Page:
Cover image for Childe Hassam, impressionist
Childe Hassam, impressionist
Adelson, Warren.
Personal Author:
First edition.
Publication Information:
New York : Abbeville Press, [1999]

Physical Description:
256 pages : illustrations (some color) ; 32 cm
Format :


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ND237.H345 A84 1999 Adult Non-Fiction Non-Fiction Area-Oversize

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Childe Hassam's impressive career as one of America's foremost Impressionists is celebrated and illuminated in this dazzlingly beautiful volume.

No other American Impressionist ever surpassed the quality and variety of Hassam's output as a painter and draftsman. Equally talented in oils, watercolors, and prints, he explored rain-swept city scenes, glorious gardens, exquisite women, and stirring flag-lined streets. Many of these irresistible pictures are hidden in private collections and are rarely, if ever, accessible to the public; others are on view at major museums across the country, from the Metropolitan Museum to the Museum of Fine Arts, Boston, to the Los Angeles County Museum of Art.

By approaching Childe Hassam (1859-1935) from different angles, the three authors reveal this multitalented artist's many facets and uncover previously unknown aspects of his life and work. The authoritative essays are illustrated with a brilliant array of color illustrations that represent all of Hassam's styles, from Barbizon-inspired Tonalism to Impressionism to Post-Impressionism. The book concludes with an invaluable illustrated chronology and an annotated bibliography.

Author Notes

William H. Gerdts was born in 1929 in Jersey City, New Jersey. He received a bachelor of arts degree from Amherst College and a master's degree and PhD in fine arts from Harvard University. He has served as curator of art at the Norfolk (Virginia) Museum and resident director of the historic Myers House in Norfolk, as curator of painting and sculpture at the Newark (New Jersey) Museum, and as gallery director at the University of Maryland (College Park), where he also taught art history. He is an art historian and professor of art history at CUNY Graduate Center. He is the author of 25 books on American art including Art Across America. Two Centuries of Regional Painting and American Impressionism.

(Bowker Author Biography)

Reviews 1

Library Journal Review

Frederick Childe Hassam (1859-1935) is considered the preeminent American Impressionist. He started at the Boston Art School, learning engraving and illustration, but went to Paris and studied with Boulanger and Lefebvre before eventually becoming one of "The Ten," a group of Impressionists. Filled with rainy or snow-covered city streets, colorful seaside gardens, patriotic flag-lined avenues, and exquisitely dressed women, his paintings are unmistakable. The authors of this current work approach different facets of Hassam and his work: gallerist Adelson looks at the artist in an international context drawing connections to Monet and Vuillard; William Gerdts (American Impressionism) looks at ongoing themes; and art historian Jay Cantor focuses on the departures of Hassam's later work, nudes, and East Hampton views. Many of the illustrations are familiar ones, but the authors gained access to many others in private collections that are reproduced here for the first time. The extensive illustrations, 200 in color, are complemented by a detailed illustrated chronology and extensive bibliography. Highly recommended as a necessary purchase for serious collections on American Art.--Joseph C. Hewgley, Nashville P.L. (c) Copyright 2010. Library Journals LLC, a wholly owned subsidiary of Media Source, Inc. No redistribution permitted.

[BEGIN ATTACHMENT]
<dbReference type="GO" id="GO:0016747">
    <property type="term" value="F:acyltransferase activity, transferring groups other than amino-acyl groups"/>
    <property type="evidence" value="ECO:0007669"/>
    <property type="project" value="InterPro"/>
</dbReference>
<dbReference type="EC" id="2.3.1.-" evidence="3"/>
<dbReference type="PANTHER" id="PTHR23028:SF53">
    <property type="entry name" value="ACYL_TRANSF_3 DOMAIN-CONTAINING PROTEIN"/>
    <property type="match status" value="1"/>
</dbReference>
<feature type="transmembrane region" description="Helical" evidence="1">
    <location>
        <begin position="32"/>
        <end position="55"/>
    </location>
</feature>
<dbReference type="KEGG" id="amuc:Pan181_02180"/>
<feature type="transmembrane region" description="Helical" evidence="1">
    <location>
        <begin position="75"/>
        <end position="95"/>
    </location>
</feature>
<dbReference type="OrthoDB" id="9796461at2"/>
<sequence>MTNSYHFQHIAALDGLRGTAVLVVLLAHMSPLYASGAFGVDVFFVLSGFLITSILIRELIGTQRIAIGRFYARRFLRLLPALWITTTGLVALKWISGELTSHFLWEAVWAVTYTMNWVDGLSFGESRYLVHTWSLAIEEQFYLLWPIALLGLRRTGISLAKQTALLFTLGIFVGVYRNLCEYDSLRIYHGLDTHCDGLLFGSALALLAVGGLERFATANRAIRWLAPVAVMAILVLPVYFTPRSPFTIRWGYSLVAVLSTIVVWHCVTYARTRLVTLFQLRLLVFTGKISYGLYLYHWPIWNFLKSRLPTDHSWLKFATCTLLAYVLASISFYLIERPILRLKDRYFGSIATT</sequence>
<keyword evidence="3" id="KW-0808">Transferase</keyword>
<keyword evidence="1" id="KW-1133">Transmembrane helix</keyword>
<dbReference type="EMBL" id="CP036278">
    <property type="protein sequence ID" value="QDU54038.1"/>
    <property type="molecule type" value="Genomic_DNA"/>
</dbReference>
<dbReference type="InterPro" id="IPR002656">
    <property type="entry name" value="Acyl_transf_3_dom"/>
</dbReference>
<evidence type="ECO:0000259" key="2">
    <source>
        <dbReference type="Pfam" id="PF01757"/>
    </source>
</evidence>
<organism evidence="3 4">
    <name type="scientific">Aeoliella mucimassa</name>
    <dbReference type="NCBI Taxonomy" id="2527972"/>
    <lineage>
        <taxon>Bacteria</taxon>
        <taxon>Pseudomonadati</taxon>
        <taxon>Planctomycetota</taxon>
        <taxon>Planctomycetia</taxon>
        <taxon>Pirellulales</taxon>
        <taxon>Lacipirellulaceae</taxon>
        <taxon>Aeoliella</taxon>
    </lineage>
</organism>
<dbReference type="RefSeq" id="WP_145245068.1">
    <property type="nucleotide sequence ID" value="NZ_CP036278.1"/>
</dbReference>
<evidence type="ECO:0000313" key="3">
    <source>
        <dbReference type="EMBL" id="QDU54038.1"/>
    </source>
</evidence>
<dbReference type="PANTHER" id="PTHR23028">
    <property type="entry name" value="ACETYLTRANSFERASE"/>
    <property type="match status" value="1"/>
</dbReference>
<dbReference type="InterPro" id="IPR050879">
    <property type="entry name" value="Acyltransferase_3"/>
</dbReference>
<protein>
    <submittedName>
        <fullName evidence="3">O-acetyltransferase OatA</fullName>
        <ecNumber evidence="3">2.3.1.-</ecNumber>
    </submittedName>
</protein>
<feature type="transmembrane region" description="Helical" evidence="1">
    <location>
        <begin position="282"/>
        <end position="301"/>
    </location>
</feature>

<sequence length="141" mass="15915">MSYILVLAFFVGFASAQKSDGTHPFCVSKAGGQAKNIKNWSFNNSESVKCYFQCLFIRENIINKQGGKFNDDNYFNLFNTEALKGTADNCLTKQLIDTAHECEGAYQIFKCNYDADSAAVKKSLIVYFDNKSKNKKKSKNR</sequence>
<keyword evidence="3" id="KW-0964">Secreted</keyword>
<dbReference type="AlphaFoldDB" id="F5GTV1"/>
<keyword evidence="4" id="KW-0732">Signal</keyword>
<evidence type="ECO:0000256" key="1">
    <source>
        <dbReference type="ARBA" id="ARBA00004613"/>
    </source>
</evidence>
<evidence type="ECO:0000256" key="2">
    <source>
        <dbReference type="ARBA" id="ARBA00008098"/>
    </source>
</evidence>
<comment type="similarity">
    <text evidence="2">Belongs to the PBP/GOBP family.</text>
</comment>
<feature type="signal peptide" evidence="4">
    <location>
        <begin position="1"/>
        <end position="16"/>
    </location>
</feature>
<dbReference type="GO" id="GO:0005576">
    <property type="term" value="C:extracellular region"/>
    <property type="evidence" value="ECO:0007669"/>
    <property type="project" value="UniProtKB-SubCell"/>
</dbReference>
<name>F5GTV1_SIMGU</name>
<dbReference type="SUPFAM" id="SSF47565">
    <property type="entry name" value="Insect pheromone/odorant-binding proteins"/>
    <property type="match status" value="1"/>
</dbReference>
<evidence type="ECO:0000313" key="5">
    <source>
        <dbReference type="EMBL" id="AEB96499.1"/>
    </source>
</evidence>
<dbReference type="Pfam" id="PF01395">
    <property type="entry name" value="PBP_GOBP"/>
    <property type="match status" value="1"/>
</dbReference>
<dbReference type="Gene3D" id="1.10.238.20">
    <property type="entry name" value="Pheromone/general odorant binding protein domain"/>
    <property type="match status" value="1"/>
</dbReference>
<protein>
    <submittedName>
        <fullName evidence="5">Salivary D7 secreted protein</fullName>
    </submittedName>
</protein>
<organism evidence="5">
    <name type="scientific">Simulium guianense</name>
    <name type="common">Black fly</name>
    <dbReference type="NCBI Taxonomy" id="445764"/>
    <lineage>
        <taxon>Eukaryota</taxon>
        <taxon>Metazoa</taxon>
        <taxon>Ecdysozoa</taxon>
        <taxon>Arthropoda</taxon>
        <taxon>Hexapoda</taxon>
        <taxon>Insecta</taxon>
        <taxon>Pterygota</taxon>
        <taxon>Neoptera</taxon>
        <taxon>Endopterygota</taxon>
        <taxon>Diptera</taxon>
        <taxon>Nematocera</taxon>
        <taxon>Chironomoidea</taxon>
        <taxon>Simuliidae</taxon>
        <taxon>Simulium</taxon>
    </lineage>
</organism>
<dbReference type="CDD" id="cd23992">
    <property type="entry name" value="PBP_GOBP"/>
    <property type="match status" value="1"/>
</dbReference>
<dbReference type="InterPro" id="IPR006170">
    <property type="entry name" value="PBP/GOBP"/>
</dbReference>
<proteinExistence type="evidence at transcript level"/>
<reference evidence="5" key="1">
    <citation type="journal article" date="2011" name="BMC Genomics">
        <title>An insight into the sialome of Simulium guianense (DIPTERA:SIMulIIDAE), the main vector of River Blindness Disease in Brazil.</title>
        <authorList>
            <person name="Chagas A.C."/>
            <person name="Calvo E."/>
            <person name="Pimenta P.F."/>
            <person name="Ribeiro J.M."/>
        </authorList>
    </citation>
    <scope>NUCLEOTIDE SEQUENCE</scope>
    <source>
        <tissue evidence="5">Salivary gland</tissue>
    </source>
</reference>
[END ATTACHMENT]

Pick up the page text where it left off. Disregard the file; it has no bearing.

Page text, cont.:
Excerpt from: Childe Hassam, Impressionist From Essay Three: Three Themes by William H. Gerdts For God and Country Hassam's art was grounded in tradition. This may seem a curious label for the achievement of a painter so fully associated with the aesthetics of Impressionism--an aesthetic that, for much of Hassam's lifetime, was considered the leading edge of artistic expression in America, however passé it had become in Europe. Even more, the foreign origins of that aesthetic might seem antithetical to its integration with the strongly traditional strain embodied in the concept of national identity. Still, one must recognize that Impressionist modernism and an American nationalism were hardly mutually exclusive; indeed, those two elements dominate the observations and conclusions on modern art in Hamlin Garlands Crumbling Idols (1894), which is often cited as the first significant American discourse on Impressionism. Garland laid out his cultural strategies for the alliance of modernism and Americanism most strongly in an exhibition catalog essay written the following year (though this time with a Midwestern "heartland" bias, rather than a New England one). During the course of his long career, Hassam's art was read by critics as representing particularly American values, drawn especially from his New England heritage. It may seem odd that the painter of such lush, colorful canvases was frequently labeled a "Puritan," especially at a time when Puritanism had come under intense assault for its doctrines and its traditions of inhibition. Yet Hassam's art truly is replete with references to and representations of characteristics both national and spiritual. The artist's wildflower gardens, for example, have rightly been viewed as distinctly American (with particular New England connotation), celebrating the same casual freedom that numerous authors have found preferable to the more rigidly formalized European garden tradition. Although Hassam was not associated with any specific denomination, he seems to have depicted more ecclesiastical structures than any other major American painter. These often appeared in his panoramic cityscapes in Boston and New York, as well as in some painted abroad, showing Notre-Dame in Paris and Saint Peters in Broadstairs, England. It could be argued, of course, that these structures were included because they were there, or because their tall spires and towers added a pleasing variation to the horizon line. But their significance in conveying a spiritual resonance becomes evident when we recognize how many images Hassam painted in which a house of god is the primary focus within the urban complex. Hassam's series of church images began the first year he lived in New York, with the depiction of the First Presbyterian Church in Lower Fifth Avenue (plate 210)--a logical enough choice, since it was between Eleventh and Twelfth Streets, only a few blocks down Fifth Avenue from Hassam's studio. The great Gothic tower of this 1845 structure rises almost spectrally, providing spiritual guardianship over the evening landscape of heavy street traffic and an orderly procession of well-groomed pedestrians. A few years later Hassam painted Calvary Church in the Snow (plate 211), focusing almost completely on the great double-towered Episcopal church, built by James Renwick in 1847, that still fronts Fourth Avenue (now Park Avenue South) at Twenty-first Street. This was probably painted early in 1893, during the brief time that Hassam was living at the Chelsea Hotel on Twenty-third Street and thus not far from this building; the church was even closer to the National Academy of Design at Twenty-third Street and Fourth Avenue, where he frequently exhibited his paintings. Hassam infused the gray stonework with shades of purple, contrasting this with the blanket of snow that covers its roofs as well as the scarcely occupied sidewalks and streets. The emptiness of the scene is logical, given the inclement weather, but it may also reflect Hassam's cognizance that the church was only sparsely attended, never having attracted the wealthy residents for which lower Fourth Avenue had originally been developed. There was a general lull in Hassam's urban imagery at the turn of the century, paralleled by a hiatus in his renderings of individual New York churches, but he returned to the theme in 1907 with Church of the Paulist Fathers (private collection). In this case, the Roman Catholic church on Ninth Avenue between Fifty-ninth and Sixtieth Streets takes up the distant rear plane of the scene. In the middle distance is the Empire Hotel; the crenellated building in the foreground, topped with a furled American flag, is the First Battery National Guard Armory (1901), situated right across from Hassam's studio at 27 West Sixty-seventh Street. Thus, Hassam contrasts a variety of revivalist styles--Romanesque, Gothic, and Renaissance, with a spectrum of city services--religious, touristic, and military. Three years later, Hassam painted another Episcopal church, Saint Marks in the Bowery (plate 212), situated at the northwest corner of Second Avenue and Tenth Street. This was the most historic urban church in Hassam's repertory. Standing on the former estate of Peter Stuyvesant (the Dutch administrator of what was originally New Amsterdam), the Federal-style building dates from 1799, with a Greek Revival steeple built in 1828 by the renowned architect Ithiel Town. Even though the church was deep in the heart of the low-lying buildings of the East Village, Hassam depicts Saint Marks almost like a community church, silhouetted against the cloud-strewn sky and fronted by broad avenues with pedestrians and a horse-drawn carriage. In contrast to his previous depictions of urban churches, here New York has all but disappeared, at a time when it was, in actuality, rapidly acquiring the vertical character of a skyscraper city. In fact, Hassam may have meant to stress here the primacy of the spiritual and the traditional over the material celebrity of the new commercial skyscrapers that, as Henry James had recently written, were "undermining, both physically and philosophically, the very foundations of culture and tradition." Later Miriam Beard would note that, among the tall buildings, the "church spires of Manhattan look more and more like masts of submerged ships." Indeed, the great tall buildings of New York were not only in the process of replacing the church as the city's vertical landmarks, but they also began to acquire their own vocabulary of consecration when the 1913 Woolworth Building was dubbed "the Cathedral of Commerce," as "the chosen habitation of that spirit in man which, through means of change and barter, binds alien people into unity and peace." Hassam did paint the modern canyons of New York (see plate 172, for example), but he commented that the individual "skyscraper is not so much a marvel of art as a wildly formed architectural freak...Any skyscraper taken alone and examined in all its hideous detail is a very ugly structure indeed." If church imagery was important to Hassam in his urban renderings, the subject took on even greater resonance when he painted in the small New England towns that directly related to his own heritage. This sense of personal connection was never more eloquently expressed than in the paintings he created in Old Lyme, beginning with his first stay there in the summer and fall of 1903. Hassam greatly influenced that Connecticut art colony, redirecting the aesthetic emphasis from closely modulated Tonalism (first introduced when the community was "discovered" in 1899 by the painter Henry Ward Ranger) to the free chromatic range of sun-filled Impressionism. The great majority of the pictures painted there by Hassam and his colleagues were landscapes. Frank DuMond, one of Hassam's colleagues who was teaching there during the summer of 1903, described Old Lyme's attractions, from... "the low land of estuaries and salt-meadows to the rugged romantic beauty of rolling glacial hills, here and there ground down to their naked granite structure. Jagged ledges, seams, bowlders [sic], and shattered bits of rock break into the gentle rhythm of the uplands; patches of forest and groups of great oaks cling to their sides, and the gray stone fences still squirm about the barren meadows of a hundred years ago. The village is one of the oldest in New England, and is one of the few remaining places which still possesses the characteristics expressive of the quiet dignity of other days." For Hassam that age and dignity constituted the special attraction of Old Lyme. The Congregational Church (built in 1817 by Samuel Belcher) and the boardinghouse/home of Florence Griswold were the two buildings central to the development of the town as an art colony. Hassam and his wife, along with countless other painters, stayed at Griswold House, where Griswold sheltered artists as well as "tramps and bums of all descriptions," according to Hassam. Hassam's respect for both tradition and religion infuses one of his most famous series, the group of paintings of the Congregational Church begun during his first season there. In Church at Old Lyme (plate 216), the majestic white structure rises up starkly and triumphantly, while the golden red leaves of autumnal elms bow gracefully before it. When the work was exhibited in the annual show of the Ten American Painters in 1904, critics admired the picture and took note of Hassam's sensitivity to locale. One wrote, "The large Church of Old Lyme is entirely satisfactory; it well expresses the spirit of the place, and the surroundings of the stately white buildings are celebrated with the same sympathetic and skillful touch." By 1906 Hassam had painted the church three more times; the most often exhibited version, Church at Old Lyme (plate 51), was completed, according to the inscription affixed to it, on October 17, 1905. This version garnered even more praise than the first. Frank Fowler wrote extensively about it, concluding, "It is in essence a phase of consecrated New England"--a summation that the artist would surely have approved. Hassam also painted a moonlight version in 1905 (private collection) and, a year later, Church at Old Lyme (plate 217). Hassam might have gone on to paint even more versions, but the church was destroyed by fire early in the morning of July 3, 1907; though rebuilt in 1910, it may never again have embodied for Hassam its traditional glory. On learning of the disaster, he wrote to Griswold that he "always had a real and pagan delight in the many and beautiful aspects of that old church. They cannot rebuild it--never!" Hassam had tremendous admiration for the architecture of New England churches as well as for their spiritual significance, for their classical proportions underscored their sense of permanence. As quoted by the daughter and biographer of his friend and Impressionist colleague J. Alden Weir, Hassam said, "New England churches have the same kind of beauty as Greek temples...My business is to sit in front of a beautiful church or a beautiful woman and paint them." He painted such structures both before and after he began visiting Old Lyme. Among his finest later renderings is The Church of Gloucester (plate 218), one of several pictures of Gloucester churches he painted that year. The church is surrounded by elms that appear to march toward the building, but otherwise it stands alone, a noble affirmation of Hassam's pride in his American heritage at a time--the war-plagued year of 1918--of international struggle. This Gloucester landmark was the first Universalist church in the United States, dedicated in 1806. It had played an important role in legalizing the right to a free church in America, though Hassam may not have been aware of its history. The Universalist doctrines are close to those of the Unitarian church, which Hassam had attended in his youth. He later reminisced about those days in Dorchester: "Some of the white churches were actual (for they are accounted today) masterpieces. And the white church on Meeting Hill as I look back on it was no exception. Painting as I often have the white New England church tower in its setting preferably of American elms, sometimes with the color of our glorious American autumn, as the well known picture The Church at Old Lyme, owned by the Buffalo Museum. ... Excerpted from Childe Hassam, Impressionist by Warren Adelson, Jay Cantor, William H. Gerdts All rights reserved by the original copyright owners. Excerpts are provided for display purposes only and may not be reproduced, reprinted or distributed without the written permission of the publisher.